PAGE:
Today, when we talk about “modeling” in the context of material handling systems, invariably we are referring to a mathematical or computational model for analyzing some aspect of the system, such as its throughput rate, response time, cost of ownership, required storage capacity, etc. Creating these kinds of models requires considerable knowledge in at least two domains the material handling system domain, and the analysis methodology domain—and considerable skill in the “art of modeling” in order to express the former in the terms of the latter. The results can be somewhat ad hoc—e.g., two different modelers are likely to create two somewhat different simulation models of exactly the same material handling system. In the past, the situation in software development was very similar, with individual programming experts idiosyncratically driving software development. Over the past twenty years, however, computer scientists and software engineers have created a radically different approach to the process of software “modeling” called Model Driven Architecture, or MDA, that is used to create software for standard applications. The thesis of this paper is that MDA can be adapted to the kind of modeling done to support design and operational decision making in material handling systems. The paper describes MDA technologies in the context of material handling system modeling, and explains how adapting this approach to our context will transform the way we do research and the way material handling systems are analyzed and designed in practice.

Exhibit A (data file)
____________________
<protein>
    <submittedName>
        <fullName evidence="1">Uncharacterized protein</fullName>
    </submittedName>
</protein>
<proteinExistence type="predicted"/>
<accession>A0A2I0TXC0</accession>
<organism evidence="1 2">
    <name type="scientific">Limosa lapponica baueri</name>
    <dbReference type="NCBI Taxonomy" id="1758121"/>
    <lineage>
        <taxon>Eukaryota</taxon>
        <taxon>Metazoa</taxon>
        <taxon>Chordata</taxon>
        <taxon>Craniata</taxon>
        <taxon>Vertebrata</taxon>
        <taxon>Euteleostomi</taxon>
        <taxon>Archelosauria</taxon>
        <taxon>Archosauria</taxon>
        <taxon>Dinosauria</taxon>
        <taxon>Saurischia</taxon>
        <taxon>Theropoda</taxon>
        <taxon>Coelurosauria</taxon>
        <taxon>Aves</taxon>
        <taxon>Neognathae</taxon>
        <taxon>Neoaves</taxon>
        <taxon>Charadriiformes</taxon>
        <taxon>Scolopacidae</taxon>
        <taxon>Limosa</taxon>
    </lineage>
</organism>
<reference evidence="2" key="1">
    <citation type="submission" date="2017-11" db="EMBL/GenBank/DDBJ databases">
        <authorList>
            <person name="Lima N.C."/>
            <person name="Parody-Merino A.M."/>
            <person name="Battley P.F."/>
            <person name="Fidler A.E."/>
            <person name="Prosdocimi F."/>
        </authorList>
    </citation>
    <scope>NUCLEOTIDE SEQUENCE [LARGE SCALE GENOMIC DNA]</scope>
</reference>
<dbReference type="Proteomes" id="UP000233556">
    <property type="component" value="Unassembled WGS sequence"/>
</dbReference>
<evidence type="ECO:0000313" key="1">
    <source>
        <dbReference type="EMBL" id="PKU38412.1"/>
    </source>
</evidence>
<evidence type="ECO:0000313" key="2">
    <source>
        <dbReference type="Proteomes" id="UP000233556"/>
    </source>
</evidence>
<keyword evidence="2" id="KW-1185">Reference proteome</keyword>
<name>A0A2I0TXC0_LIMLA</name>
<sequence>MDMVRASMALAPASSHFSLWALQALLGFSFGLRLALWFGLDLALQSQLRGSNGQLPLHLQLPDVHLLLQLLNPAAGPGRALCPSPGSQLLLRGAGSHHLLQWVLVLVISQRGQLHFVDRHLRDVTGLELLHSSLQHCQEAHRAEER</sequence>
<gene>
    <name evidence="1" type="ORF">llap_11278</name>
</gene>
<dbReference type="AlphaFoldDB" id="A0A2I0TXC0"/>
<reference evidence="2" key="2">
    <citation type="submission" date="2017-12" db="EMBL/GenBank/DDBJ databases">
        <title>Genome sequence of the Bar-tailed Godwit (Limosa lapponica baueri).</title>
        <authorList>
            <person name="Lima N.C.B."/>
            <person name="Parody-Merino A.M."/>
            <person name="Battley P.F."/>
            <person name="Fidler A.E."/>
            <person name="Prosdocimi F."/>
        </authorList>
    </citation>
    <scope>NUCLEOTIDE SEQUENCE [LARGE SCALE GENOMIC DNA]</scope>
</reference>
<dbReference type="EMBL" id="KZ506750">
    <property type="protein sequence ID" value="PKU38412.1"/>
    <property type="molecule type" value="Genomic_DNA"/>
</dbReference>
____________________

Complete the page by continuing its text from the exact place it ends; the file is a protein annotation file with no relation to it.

Progress in Material Handling Research: 2010
McGinnis, Leon F., "The Future of Modeling in Material Handling Systems" (2010). 11th IMHRC Proceedings (Milwaukee, Wisconsin. USA – 2010). 20.